REPOSTED: Author Brent Kelley
Back in the early days of golf history, and even into the 20th century, golf clubs in a set were not identified by number (e.g., 5-iron), but by name. There were clubs called mashies and niblicks (and mashie-niblicks); cleeks and jiggers; baffies and spoons, among others.
Today, we call such clubs “antique golf clubs” or “historical golf clubs,” or obsolete or archaic clubs. Perhaps the better name, though, would be “pre-modern clubs.”
You can think of modern golf club sets as those containing (mostly) clubs identified by number rather than name, and with steel (and later graphite) shafts rather than wood (most commonly hickory) shafts.
The transition to such modern sets was completed in the late 1930s, early 1940s.
In the earliest days of golf, and up into the mid-1800s, there was very little uniformity from one clubmaker’s clubs to another’s, and sometimes little conformity even within different sets made by the same clubmaker. Not much was standardized, from set to set, about those old golf clubs.
Over time, however, such uniformity and conformity did begin to emerge.
By the turn of the 20th century, the old names of golf clubs did imply certain common characteristics. One clubmaker’s mashie, in other words, was roughly the same as another’s (but not necessarily identical in playing characteristics) by the early 1900s, and companies began making sets with the following names and relationship
The Old Names of (Old) Golf Clubs
So let’s run down the names of the most commonly used historical golf clubs. We’ll also put them into some context – how they related to one another within a set of clubs – by relating their usage to the ways golfers use modern equivalents. In other words, which of the antique clubs would have been used the way a current golfer uses, say, a 9-iron?
These equivalencies are based on information from the British Golf Museum. (Clubs are listed as if we are working our way through the bag, from longest club to putter.) Some alternate names (or names of clubs with very similar functions) are also listed next to the primary name.
- Play Club (grass club, long club): The historical equivalent of the driver. Golfers used the “play club” to “play away” from the teeing ground.
- Brassie: The closest equivalent in use to modern 2- or 3-woods. It had that name because of a brass plate on the sole.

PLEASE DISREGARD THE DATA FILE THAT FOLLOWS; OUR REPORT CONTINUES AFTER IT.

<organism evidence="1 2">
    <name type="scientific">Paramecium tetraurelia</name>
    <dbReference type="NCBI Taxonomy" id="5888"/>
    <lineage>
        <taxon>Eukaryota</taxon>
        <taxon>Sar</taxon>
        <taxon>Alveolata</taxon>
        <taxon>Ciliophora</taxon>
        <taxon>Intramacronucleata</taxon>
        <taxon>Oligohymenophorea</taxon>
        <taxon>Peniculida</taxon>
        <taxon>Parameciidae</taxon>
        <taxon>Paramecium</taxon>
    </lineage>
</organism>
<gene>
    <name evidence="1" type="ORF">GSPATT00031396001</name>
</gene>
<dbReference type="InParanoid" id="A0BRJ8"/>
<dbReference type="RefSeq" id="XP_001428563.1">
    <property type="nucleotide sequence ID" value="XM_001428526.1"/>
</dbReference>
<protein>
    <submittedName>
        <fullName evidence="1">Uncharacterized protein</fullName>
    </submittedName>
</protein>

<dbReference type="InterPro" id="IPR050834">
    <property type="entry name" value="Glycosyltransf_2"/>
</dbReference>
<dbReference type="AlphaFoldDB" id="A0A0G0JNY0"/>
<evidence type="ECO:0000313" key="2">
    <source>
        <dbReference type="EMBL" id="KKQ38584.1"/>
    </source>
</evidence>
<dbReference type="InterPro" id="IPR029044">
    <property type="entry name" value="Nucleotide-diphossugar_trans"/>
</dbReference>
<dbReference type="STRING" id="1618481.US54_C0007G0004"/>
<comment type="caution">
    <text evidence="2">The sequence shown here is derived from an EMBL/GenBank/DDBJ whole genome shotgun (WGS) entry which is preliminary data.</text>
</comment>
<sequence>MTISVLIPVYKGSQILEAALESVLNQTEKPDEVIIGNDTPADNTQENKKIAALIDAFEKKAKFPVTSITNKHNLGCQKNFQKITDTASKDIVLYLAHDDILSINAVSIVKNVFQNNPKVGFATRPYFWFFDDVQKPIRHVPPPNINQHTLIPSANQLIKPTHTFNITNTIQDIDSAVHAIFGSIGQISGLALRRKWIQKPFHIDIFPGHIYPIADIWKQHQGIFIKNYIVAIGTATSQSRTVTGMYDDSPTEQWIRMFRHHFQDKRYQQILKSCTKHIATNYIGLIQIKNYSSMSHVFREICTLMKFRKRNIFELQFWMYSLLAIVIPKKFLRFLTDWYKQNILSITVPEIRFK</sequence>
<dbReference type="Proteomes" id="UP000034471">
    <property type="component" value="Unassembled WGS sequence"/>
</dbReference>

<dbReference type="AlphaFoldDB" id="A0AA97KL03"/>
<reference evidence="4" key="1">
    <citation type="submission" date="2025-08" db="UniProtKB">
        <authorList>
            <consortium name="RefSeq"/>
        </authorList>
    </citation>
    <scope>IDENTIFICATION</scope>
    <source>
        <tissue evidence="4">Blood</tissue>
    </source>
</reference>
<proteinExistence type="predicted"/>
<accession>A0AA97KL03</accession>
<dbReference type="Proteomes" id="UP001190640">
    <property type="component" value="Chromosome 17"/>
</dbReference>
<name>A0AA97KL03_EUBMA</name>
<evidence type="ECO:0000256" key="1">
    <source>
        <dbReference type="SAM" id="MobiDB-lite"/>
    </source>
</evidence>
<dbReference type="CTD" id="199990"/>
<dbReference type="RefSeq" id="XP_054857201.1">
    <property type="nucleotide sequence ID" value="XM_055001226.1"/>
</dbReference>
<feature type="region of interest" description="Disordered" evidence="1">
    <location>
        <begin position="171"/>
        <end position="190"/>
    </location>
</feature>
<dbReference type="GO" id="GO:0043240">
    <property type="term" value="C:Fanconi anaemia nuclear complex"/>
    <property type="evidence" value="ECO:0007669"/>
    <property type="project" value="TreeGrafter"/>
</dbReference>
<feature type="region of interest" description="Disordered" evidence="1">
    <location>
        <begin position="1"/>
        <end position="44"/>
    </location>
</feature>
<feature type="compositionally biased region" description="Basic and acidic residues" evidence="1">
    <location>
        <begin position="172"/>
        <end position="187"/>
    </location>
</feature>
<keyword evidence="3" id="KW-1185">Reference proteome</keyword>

- Wooden Cleek: Used in the manner of a modern 4-wood.
- Spoon: Used as one would use a modern 5-wood. When spoons first appeared (going back to the 18th century, perhaps earlier), some had concave faces. Shaped like a spoon, in other words, giving them their name.
- Baffie (baffing spoon): Equivalent to a higher-lofted wood (such as a 7-wood) or even a hybrid. In fact, some modern golf manufacturers have used the “baffie” name on hybrid clubs. It’s sometimes spelled “baffy.”
The preceding clubs all had wood clubheads; the following antique clubs had iron clubheads.
- Cleek (driving iron): With blade-like iron heads, it is most closely associated to modern 1-irons and 2-irons in use. Could also be used for putting, but see the last club listed below.
- Mid Iron: Equivalent in use to a modern 2-iron.
- Mid Mashie: Used in a manner of a modern 3-iron, and occupying that space in the golfer’s bag. One of the several lower-lofted irons.
- Mashie Iron: Used like a 4-iron.
- Mashie: One of the better-known of the old golf club names, the mashie most closely resembled today’s 5-iron in its function.
- Spade Mashie: Equivalent in use to a 6-iron.
- Mashie Niblick: Had the role of the 7-iron among antique golf clubs.
- Pitching Niblick (lofting iron): Comparable to an 8-iron in use.
- Niblick: Along with the mashie (and mashie-niblick), the best-known among the old clubs because of its distinctive name. It was a higher-lofted iron such as a modern 9-iron. Some golf manufacturers still break out the “niblick” name for wedges and chippers, when they want to try to capitalize on club nostalgia.
- Jigger: You can think of the jigger as an old name for what today we call a chipper. The jigger typically had a short shaft but not a lot of loft, and golfers used it for chip shots and other short shots around the green that did not require high loft.
- Putting Cleek: Used for — you guessed it — putting. It had a narrow, flat or very low-lofted club face, shaped more like a long iron blade than like modern putter faces.
Some of the Replacements of Antique Clubs are Themselves Now Obsolete
Golf clubs keep developing. Hybrids, for example, are (comparatively) recent developments in the history of golf equipment.
So some of the modern, numbered golf clubs that replaced the named, antique clubs are, themselves, now obsolete, or at least headed that way.
The 1-iron is virtually gone from golf, and 2-woods are rare. The 2-iron is sometimes used by the best golfers, but almost never seen in the bags of recreational golfers (nor offered for sale by that many golf manufacturers anymore).